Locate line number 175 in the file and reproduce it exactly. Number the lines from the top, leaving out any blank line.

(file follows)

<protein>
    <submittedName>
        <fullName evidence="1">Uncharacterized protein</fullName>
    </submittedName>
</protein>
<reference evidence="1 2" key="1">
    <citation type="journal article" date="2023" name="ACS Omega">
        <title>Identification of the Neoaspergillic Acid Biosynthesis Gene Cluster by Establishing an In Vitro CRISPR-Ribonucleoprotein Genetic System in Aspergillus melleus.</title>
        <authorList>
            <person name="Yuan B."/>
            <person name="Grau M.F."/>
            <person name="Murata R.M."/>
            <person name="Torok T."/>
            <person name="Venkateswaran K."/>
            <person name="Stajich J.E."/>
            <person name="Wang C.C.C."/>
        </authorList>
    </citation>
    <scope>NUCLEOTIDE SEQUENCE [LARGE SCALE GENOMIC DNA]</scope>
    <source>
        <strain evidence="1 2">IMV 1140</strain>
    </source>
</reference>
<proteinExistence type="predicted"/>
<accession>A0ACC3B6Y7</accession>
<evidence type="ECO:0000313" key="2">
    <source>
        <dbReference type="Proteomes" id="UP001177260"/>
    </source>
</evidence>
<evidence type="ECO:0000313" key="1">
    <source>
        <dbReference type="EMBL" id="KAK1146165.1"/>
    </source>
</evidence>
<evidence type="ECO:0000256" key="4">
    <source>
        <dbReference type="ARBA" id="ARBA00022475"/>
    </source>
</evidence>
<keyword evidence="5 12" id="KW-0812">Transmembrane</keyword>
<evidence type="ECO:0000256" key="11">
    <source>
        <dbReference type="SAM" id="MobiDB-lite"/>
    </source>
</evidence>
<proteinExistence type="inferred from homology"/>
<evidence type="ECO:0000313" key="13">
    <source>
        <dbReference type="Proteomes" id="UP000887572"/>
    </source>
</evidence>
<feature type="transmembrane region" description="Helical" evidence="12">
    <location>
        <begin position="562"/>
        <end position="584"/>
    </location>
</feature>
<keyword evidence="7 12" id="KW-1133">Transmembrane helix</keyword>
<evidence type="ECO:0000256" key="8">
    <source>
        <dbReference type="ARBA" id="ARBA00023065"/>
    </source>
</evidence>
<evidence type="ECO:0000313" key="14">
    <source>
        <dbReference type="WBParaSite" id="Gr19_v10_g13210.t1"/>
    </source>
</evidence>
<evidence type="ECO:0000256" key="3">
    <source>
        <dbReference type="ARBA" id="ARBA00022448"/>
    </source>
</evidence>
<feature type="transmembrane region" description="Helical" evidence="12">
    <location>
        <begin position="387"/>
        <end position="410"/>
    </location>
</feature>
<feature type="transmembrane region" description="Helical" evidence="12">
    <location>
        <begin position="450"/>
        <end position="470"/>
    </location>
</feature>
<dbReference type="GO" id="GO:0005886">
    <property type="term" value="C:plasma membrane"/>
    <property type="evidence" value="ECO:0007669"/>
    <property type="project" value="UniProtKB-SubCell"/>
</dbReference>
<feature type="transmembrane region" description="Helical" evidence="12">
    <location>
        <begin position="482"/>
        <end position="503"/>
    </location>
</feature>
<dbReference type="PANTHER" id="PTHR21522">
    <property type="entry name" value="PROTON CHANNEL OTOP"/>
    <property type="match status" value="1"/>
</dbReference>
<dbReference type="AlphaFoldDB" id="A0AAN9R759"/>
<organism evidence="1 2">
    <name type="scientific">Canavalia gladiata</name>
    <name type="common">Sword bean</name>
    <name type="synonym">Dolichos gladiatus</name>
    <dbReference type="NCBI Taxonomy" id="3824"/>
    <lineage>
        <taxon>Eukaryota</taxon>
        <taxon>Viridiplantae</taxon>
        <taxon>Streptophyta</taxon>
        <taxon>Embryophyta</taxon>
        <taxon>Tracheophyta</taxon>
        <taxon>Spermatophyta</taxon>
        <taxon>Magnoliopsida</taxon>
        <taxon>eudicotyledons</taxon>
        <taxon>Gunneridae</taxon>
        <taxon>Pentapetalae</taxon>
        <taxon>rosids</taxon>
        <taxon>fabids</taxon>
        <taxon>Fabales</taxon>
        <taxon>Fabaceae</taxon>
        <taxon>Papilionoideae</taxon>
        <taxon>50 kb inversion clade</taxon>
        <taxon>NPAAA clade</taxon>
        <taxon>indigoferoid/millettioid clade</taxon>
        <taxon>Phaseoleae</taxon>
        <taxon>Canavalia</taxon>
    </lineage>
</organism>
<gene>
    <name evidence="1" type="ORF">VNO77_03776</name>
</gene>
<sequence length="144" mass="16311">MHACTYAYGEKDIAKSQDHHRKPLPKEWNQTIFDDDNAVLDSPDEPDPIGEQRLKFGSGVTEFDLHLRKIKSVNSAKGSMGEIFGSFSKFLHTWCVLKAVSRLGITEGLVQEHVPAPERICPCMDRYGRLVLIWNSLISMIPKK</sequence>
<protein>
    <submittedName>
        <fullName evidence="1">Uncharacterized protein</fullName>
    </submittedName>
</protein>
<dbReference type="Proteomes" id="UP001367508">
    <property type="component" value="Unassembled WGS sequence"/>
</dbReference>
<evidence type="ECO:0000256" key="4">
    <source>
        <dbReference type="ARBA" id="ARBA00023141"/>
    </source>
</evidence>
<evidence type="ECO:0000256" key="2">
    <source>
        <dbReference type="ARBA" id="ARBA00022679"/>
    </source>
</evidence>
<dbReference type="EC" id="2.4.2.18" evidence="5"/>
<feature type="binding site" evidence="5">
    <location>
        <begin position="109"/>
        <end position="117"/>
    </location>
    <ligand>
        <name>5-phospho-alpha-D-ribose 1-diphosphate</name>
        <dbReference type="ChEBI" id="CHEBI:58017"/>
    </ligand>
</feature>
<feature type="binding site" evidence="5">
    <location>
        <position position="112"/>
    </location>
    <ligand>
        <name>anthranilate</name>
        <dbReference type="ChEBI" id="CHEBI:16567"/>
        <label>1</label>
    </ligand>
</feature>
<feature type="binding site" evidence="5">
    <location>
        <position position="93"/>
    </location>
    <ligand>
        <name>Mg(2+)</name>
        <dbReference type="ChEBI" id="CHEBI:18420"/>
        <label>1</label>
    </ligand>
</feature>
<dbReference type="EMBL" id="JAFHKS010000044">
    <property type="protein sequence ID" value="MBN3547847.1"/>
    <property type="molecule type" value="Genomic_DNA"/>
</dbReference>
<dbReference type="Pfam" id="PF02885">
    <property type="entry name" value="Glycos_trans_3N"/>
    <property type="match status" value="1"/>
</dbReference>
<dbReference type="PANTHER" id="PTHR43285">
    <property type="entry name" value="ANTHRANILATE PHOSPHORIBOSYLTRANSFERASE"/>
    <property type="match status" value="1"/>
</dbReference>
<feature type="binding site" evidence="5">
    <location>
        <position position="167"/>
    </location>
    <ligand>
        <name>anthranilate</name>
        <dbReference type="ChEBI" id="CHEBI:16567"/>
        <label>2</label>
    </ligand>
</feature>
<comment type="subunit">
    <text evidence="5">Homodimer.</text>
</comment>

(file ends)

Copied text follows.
    <location>